Nick Sweeney is (1) one of the cleverest and most astute people I know and (2) doesn’t post anywhere near often enough. Fact Number Two is probably connected to Fact Number One.
In the comments to his post on the iPad, which you should go read right now, he more ably puts the argument against Cory’s anti-iPad screed than I possibly could:
“I am so over the idealistic belief that every computer user is a latent hacker-maker-coder who just lacks the right tools. I am so over the idea that access to the cornucopia of creative and insightful and useful stuff that’s available online requires either a boatload of foundational computing skills or extensive hand-holding. While I have no objections to those battles being fought out in the computing space I inhabit, I am personally done with this guild-mentality shit.”
And then, as if that wasn’t enough, he adds this:
“What particularly annoyed me [about Cory's post] was his image of a purported user as a passive, bloated ‘consumer’, as if the only makers that matter are the ones assembling crochet-covered Arduino-powered companion cubes to sell on Etsy. Well, bollocks to that.”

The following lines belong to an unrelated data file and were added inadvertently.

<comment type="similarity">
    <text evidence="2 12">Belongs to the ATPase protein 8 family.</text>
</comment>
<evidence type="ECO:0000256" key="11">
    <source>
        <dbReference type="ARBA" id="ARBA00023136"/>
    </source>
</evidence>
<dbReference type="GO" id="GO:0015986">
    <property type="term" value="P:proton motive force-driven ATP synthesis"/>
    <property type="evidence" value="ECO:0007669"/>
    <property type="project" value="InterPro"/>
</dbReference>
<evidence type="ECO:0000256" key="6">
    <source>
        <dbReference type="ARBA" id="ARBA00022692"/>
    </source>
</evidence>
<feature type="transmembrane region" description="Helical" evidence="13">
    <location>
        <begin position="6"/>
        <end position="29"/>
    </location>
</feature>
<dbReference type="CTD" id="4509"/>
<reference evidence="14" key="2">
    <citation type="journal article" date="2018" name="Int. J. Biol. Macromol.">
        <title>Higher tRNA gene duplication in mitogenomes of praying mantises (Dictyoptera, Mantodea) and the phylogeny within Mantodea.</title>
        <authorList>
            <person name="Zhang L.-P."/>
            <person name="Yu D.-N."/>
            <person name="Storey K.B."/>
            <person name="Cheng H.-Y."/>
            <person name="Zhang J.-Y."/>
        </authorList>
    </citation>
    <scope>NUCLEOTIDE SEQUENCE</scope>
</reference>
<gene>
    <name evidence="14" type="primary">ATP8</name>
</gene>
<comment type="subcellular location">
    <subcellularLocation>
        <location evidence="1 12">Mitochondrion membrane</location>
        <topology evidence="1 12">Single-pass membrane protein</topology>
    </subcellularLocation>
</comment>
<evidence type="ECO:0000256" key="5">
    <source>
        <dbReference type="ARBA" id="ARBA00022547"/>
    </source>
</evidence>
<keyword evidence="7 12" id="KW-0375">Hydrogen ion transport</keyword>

I argued with Cory about this on Twitter earlier, bailing out mainly in deference to the fact that I know Alice would tell the pair of us off for converting her Twitter stream into a slanging match.
But before I let Cory have the last word, it became pretty apparent to me that Cory’s point conflates creativity with coding, and prizes hacking over any other kind of creativity. So what if the iPad enables more people to do more creative things – to write, to paint, to communicate, to play with pictures, to learn. None of that matters, because you can’t write code for it (unless you pay Apple $99 and accept the hegemony of the App Store).
This just seems wrong to me. It places the primacy on geek-creativity, at the expense of every other kind. That is a remarkably narrow world view.
My position is the same as Nick’s, which he ably-explains:
“If the iPad truly abstracts away the whole ‘using a computer’ bit of using a computer, it will make me very happy. If another device comes along that does the same thing without DRM or developer lock-in, then like Andre I’ll embrace it. (Before anyone chips in: no, the Archos is not that device.) If that kind of lock-in comes to OS X proper, I’ll resent it, resist it and reject it. But it’s been nearly 30 years since I received my first home computer, and it’s about time everyone else got to play without it requiring informal training, monthly VNC sessions, and every family gathering turning into onsite tech support.”
Until the open-platform people step up to the plate and make an open machine that matches this, I, too, will be using an iPad.
The ball is in their court.